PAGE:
Magnesium and enzymes

Magnesium Deficiency

Magnesium and enzymes

It has been suggested that the ideal magnesium content of a healthy illness-free adult is somewhere between 300 and 500 mg. These quantities give a bare margin over the amounts lost daily in the urine, faeces and perspiration. Most therapeutic doses for magnesium are in the in 300 to 600 mg per day range. Other recommendations are that adults should take 6 mg daily for every kg of body weight; so for a person weighing 80 kg this works out at 480 mg. Because of the tremendous importance of magnesium, it appears that the diet of every man, woman and child should be supplemented with this nutrient unless he is lucky enough to eat foods grown entirely on magnesium-rich soils without chemical fertilizers.


Magnesium is needed by every cell in the body including those of the brain and is one of the most important minerals when considering supplementation because of its vital role in hundreds of enzyme systems and functions related to reactions in cell metabolism, as well as being essential for the synthesis of proteins, for the utilization of fats and carbohydrates. Magnesium is needed not only for the production of specific detoxification enzymes but is also important for energy production related to cell detoxification. A magnesium deficiency can affect virtually every system of the body.

One of the principle reason doctors write millions of prescriptions for tranquilizers each year is the nervousness, irritability, and jitters largely brought on by inadequate diets lacking magnesium.Persons only slightly deficient in magnesium become irritable, highly-strung, and sensitive to noise, hyper-excitable, apprehensive and belligerent. If the deficiency is more severe or prolonged, they may develop twitching, tremors, irregular pulse, insomnia, muscle weakness, jerkiness and leg and foot cramps. If magnesium is severely deficient, the brain is particularly affected. Clouded thinking, confusion, disorientation, marked depression and even the terrifying hallucinations of delirium tremens are largely brought on by a lack of this nutrient and remedied when magnesium is given. Because large amounts of calcium are lost in the urine when magnesium is under supplied, the lack of this nutrient indirectly becomes responsible for much rampant tooth decay, poor bone development, osteoporosis and slow healing of broken bones and fractures. With vitamin B6 (pyridoxine), magnesium helps to reduce and dissolve calcium phosphate kidney stones.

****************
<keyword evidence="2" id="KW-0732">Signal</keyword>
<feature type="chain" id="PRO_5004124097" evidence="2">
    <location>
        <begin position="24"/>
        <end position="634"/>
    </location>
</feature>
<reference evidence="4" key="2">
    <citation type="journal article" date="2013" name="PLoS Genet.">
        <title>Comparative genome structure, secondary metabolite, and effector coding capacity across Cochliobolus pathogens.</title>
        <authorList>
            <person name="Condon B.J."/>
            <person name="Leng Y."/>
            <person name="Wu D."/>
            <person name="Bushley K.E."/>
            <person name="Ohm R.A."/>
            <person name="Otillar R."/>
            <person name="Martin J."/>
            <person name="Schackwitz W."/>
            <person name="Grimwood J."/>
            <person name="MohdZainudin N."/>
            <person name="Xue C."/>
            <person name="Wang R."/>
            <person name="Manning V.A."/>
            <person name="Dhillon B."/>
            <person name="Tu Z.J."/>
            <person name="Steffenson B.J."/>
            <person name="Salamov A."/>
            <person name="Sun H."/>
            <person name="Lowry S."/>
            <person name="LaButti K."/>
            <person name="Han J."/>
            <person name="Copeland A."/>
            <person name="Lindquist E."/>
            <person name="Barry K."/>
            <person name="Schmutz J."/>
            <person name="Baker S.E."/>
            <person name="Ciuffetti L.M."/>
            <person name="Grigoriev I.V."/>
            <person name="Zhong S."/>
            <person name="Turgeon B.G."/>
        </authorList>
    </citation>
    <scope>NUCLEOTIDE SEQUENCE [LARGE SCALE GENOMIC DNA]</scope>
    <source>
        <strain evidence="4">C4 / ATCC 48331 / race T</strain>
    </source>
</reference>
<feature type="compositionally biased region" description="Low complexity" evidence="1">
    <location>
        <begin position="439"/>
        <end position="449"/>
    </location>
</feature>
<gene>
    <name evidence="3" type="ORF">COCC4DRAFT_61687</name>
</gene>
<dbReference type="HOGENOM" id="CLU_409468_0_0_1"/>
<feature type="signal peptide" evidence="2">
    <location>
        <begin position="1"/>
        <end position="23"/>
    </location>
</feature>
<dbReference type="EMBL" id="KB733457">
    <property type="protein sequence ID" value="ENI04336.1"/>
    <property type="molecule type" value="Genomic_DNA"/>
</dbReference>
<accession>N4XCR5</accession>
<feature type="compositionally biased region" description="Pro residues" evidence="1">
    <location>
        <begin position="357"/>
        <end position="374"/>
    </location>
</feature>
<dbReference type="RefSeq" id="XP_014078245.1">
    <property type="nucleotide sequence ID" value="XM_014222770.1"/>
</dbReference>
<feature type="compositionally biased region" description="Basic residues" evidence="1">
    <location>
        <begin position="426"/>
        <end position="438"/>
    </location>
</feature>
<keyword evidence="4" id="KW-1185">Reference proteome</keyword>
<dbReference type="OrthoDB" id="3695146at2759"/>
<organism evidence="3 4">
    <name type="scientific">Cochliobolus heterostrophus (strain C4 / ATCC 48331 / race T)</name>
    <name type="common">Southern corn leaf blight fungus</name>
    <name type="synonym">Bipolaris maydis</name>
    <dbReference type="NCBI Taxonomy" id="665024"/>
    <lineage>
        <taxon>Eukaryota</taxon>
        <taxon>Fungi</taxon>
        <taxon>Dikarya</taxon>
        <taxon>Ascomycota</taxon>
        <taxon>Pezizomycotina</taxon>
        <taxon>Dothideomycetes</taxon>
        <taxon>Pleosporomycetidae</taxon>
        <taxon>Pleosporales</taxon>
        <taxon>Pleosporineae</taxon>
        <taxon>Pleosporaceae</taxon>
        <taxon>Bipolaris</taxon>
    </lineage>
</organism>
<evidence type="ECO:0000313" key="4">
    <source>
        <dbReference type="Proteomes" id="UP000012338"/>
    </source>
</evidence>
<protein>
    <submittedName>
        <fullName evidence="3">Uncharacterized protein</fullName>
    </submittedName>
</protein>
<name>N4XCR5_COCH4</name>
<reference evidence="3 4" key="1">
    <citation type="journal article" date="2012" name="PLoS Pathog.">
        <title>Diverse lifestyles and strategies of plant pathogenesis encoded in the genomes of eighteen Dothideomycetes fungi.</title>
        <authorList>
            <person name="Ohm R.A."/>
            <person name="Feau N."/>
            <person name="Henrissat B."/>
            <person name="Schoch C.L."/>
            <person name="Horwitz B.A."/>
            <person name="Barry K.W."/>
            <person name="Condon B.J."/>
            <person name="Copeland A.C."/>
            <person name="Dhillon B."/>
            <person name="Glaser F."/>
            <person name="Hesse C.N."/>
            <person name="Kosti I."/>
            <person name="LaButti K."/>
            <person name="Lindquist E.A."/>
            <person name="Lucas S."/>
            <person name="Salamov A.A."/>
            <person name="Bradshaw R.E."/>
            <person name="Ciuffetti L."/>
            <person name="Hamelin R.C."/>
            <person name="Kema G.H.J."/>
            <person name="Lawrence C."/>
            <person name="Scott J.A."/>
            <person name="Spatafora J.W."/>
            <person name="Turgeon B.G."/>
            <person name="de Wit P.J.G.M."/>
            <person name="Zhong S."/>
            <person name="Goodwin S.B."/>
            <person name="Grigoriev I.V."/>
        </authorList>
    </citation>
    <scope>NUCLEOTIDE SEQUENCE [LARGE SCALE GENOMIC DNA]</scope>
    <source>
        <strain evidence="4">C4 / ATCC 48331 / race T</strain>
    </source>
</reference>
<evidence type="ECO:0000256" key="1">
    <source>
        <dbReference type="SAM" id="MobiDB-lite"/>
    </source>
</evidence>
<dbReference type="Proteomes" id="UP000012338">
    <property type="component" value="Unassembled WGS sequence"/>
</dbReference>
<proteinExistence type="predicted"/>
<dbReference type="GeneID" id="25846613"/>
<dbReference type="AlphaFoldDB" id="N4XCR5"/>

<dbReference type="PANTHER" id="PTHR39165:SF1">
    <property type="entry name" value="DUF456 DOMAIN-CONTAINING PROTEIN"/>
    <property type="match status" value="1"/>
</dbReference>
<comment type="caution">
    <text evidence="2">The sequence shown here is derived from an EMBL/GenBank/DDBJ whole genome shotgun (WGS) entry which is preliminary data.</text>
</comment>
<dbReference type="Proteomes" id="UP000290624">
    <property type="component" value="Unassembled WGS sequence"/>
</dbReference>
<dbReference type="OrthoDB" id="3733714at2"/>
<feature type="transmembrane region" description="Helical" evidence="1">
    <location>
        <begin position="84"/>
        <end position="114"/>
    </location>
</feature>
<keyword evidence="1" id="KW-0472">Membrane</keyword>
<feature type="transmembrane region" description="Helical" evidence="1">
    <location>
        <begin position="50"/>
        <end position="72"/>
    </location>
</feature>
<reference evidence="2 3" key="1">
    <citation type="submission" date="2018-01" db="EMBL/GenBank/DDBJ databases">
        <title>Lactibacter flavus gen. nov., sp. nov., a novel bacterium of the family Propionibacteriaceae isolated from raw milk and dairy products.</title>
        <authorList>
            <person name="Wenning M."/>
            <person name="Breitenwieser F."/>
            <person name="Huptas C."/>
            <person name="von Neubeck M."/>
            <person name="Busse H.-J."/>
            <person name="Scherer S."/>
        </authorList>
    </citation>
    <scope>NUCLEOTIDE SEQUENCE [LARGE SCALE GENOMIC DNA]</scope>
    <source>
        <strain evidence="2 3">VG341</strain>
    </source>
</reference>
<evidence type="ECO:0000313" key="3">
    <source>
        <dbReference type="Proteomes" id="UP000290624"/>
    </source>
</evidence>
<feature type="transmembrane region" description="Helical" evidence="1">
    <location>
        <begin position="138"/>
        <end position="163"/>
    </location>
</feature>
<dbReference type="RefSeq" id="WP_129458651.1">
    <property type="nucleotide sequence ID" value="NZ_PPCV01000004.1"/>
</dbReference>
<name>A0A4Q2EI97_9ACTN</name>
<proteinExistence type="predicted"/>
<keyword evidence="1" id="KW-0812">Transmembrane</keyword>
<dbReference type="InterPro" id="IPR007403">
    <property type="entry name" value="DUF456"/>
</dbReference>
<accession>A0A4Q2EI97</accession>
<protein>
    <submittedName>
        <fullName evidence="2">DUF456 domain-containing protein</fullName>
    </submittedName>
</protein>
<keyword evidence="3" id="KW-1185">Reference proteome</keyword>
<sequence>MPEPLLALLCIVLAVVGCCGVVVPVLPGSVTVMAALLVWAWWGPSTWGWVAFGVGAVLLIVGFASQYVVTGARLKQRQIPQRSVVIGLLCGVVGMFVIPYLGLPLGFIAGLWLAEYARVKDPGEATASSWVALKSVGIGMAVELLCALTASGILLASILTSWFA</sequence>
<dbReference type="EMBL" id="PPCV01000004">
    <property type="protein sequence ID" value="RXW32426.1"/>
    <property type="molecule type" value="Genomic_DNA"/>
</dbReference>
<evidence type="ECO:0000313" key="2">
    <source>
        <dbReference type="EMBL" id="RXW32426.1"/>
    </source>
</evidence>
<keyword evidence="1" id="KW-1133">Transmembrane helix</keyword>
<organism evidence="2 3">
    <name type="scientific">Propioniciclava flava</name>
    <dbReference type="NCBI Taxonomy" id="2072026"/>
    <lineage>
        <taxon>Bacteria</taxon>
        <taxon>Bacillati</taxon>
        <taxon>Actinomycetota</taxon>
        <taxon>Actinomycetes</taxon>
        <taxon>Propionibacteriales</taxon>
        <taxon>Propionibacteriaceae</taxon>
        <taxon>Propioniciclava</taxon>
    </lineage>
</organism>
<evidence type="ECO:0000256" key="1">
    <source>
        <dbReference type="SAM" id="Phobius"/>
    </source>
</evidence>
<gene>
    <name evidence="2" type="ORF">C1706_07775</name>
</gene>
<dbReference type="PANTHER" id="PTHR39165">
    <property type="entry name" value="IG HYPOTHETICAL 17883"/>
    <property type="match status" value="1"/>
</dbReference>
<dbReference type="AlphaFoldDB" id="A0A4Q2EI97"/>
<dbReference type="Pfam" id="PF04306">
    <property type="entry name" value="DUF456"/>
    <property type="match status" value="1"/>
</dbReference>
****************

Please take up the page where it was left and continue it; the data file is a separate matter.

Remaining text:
Often, a magnesium deficiency can be synonymous with diabetes. Magnesium deficiencies are at the root of many cardiovascular problems. Magnesium deficiency may be a major cause of fatal cardiac arrhythmia, hypertension, and sudden cardiac arrest, as well as asthma, chronic fatigue, chronic pain syndromes, depression, insomnia, irritable bowel syndrome, and pulmonary disorders. (Balk)

Chronic sub-optimal dietary intakes are known to be implicated in the development of several disease states, including asthma, osteoporosis and Syndrome X as well as chronic fatigue syndrome, fibromyalgia and most forms of PMS.

But by being on the lookout for the early stage symptoms of magnesium insufficiency, it is more than likely that these more serious later stage pathologies can be avoided altogether.


Suggestive early warning signs of magnesium deficiency:


  • Physical and mental fatigue
  • Persistent under-eye twitch
  • Tension in the upper back, shoulders and neck
  • Headaches
  • Pre-menstrual fluid retention and/or breast tenderness


Possible manifestations of magnesium deficiency include:


  • Low energy
  • Fatigue
  • Weakness
  • Confusion
  • Nervousness
  • Anxiousness
  • Irritability
  • Seizures (and tantrums)
  • Poor digestion
  • PMS and hormonal imbalances
  • Inability to sleep
  • Muscle tension, spasm and cramps
  • Calcification of organs
  • Weakening of the bones
  • Abnormal heart rhythm


Magnesium deficiency is associated with an increased incidence of:


  • Hypertension
  • Cardiac arrhythmias
  • Heart attacks
  • Atherosclerosis
  • Diabetes


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